While practicing, you are relaxed, aligned, your movements are smooth, deliberate. In other words, you are actively maintaining your tai chi composure. The question is, when do you stop? Do you turn your tai chi on when you practice the form, and turn it off when you stop? Do you turn it off when class … Continue reading When Do You Turn Your Tai Chi Off?
There's an old joke where the patient says, "Doctor, it hurts when I do this...". Tai chi gives the same response as the doctor, who says "Well, don't do that." Tai chi engages the body's natural healing mechanisms, which depend on both sensitivity and activity. If a movement makes you feel light-headed, aggravates an injury, … Continue reading Healing With Tai Chi
Tai chi teaches us to move with structure, balance and flow. Structure is alignment of the joints that takes forces into the bones, giving muscles mechanical advantage. Balance is alignment with gravity that provides central equilibrium, keeping the body planted and upright. Flow is complimentary muscular activation, allowing us to move without stress by literally … Continue reading Structure, Balance, Flow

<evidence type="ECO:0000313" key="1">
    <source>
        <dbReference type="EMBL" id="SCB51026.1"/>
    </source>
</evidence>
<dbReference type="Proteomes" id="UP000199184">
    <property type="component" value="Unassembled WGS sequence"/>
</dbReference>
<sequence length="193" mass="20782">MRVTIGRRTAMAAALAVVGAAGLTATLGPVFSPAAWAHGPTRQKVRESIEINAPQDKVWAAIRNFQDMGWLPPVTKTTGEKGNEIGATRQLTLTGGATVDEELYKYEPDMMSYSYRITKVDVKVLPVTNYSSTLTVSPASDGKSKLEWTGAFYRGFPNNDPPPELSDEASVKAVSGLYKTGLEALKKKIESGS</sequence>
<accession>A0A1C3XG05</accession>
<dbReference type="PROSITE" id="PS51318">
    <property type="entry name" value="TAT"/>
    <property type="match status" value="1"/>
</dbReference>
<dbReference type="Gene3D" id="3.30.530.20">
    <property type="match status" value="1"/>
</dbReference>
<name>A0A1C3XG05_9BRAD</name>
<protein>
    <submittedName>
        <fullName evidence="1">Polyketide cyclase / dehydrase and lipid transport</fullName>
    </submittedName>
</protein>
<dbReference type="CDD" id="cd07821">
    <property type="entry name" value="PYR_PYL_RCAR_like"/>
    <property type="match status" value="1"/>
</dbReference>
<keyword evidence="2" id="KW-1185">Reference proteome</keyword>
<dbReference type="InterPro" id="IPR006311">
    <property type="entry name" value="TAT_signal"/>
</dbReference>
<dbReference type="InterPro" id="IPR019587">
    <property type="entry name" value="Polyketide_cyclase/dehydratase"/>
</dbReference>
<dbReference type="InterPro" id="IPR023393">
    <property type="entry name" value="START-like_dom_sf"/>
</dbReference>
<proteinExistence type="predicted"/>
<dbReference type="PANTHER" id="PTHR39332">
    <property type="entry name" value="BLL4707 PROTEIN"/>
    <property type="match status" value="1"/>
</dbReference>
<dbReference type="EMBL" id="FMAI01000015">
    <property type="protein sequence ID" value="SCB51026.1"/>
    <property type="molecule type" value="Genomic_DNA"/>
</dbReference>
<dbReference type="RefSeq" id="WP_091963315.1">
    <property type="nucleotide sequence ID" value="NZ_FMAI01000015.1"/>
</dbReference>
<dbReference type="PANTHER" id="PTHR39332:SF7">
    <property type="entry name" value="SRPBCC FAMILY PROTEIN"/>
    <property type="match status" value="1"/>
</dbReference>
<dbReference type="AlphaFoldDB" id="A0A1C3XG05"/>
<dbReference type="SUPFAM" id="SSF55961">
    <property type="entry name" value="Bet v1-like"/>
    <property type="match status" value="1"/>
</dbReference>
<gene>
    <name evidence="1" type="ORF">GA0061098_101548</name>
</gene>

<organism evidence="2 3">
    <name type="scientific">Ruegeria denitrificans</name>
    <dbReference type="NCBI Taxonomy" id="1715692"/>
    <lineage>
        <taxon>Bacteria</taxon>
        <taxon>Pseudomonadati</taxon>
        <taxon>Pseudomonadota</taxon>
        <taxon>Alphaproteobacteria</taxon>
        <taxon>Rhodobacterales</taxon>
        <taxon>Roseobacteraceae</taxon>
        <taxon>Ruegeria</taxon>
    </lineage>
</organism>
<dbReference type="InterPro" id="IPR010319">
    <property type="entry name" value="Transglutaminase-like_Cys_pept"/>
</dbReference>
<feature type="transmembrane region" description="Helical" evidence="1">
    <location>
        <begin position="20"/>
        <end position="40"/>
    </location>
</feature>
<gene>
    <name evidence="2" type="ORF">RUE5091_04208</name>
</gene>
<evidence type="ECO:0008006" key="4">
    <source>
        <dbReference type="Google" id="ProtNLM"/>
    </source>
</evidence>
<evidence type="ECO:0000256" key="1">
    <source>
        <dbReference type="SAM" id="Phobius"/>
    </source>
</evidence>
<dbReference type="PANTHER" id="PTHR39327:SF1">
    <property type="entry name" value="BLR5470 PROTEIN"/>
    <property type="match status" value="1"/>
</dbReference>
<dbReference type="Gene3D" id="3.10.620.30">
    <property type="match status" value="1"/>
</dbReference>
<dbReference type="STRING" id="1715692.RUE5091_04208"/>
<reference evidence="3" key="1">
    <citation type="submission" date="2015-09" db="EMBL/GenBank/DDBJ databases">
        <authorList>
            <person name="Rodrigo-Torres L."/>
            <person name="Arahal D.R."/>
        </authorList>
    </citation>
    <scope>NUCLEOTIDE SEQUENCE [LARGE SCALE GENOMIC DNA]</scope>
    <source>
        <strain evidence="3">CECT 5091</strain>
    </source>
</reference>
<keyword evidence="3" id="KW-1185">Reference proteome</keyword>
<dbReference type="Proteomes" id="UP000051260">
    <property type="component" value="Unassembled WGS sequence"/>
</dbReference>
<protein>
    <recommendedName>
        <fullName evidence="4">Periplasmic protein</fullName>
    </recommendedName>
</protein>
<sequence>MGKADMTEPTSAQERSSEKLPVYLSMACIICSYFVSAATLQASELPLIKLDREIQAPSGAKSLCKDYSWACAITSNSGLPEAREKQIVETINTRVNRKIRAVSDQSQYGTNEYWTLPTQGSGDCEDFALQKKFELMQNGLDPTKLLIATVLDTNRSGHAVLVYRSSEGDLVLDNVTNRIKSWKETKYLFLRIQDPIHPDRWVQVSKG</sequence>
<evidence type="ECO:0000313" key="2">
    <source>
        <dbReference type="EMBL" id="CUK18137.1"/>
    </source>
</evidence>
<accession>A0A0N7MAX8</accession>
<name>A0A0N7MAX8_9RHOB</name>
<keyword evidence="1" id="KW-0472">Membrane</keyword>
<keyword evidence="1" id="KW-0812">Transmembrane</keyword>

There is a certain subset of our motor neurons, called mirror neurons, that activates in response to the movements of others as if we were making identical movements. When you see another person, these neurons create an internal representation of that person's posture, movements, sensations, and even their emotional state. Normally these signals from our … Continue reading Mirror Neurons
Tai chi is a form of qigong (energy work). The practice of qigong, including tai chi, involves the engagement of three ongoing regulations, which are the elements of what I refer to as tai chi composure. The Three Regulations are body regulation, breath regulation, and mind regulation. Body is the physical aspect of our experience, … Continue reading The Three Regulations of Qigong
Excerpted from Spiritually Incorrect Enlightenment, by Jed McKenna: In the movie The Matrix, there's a scene where the adept Morpheus effortlessly glides through throngs of people on a bustling city sidewalk while inept Neo bumbles and collides and apologizes. Flow and non-flow. Having no preferences, having no ego that requires constant monitoring and reinforcing, having … Continue reading McKenna on Flow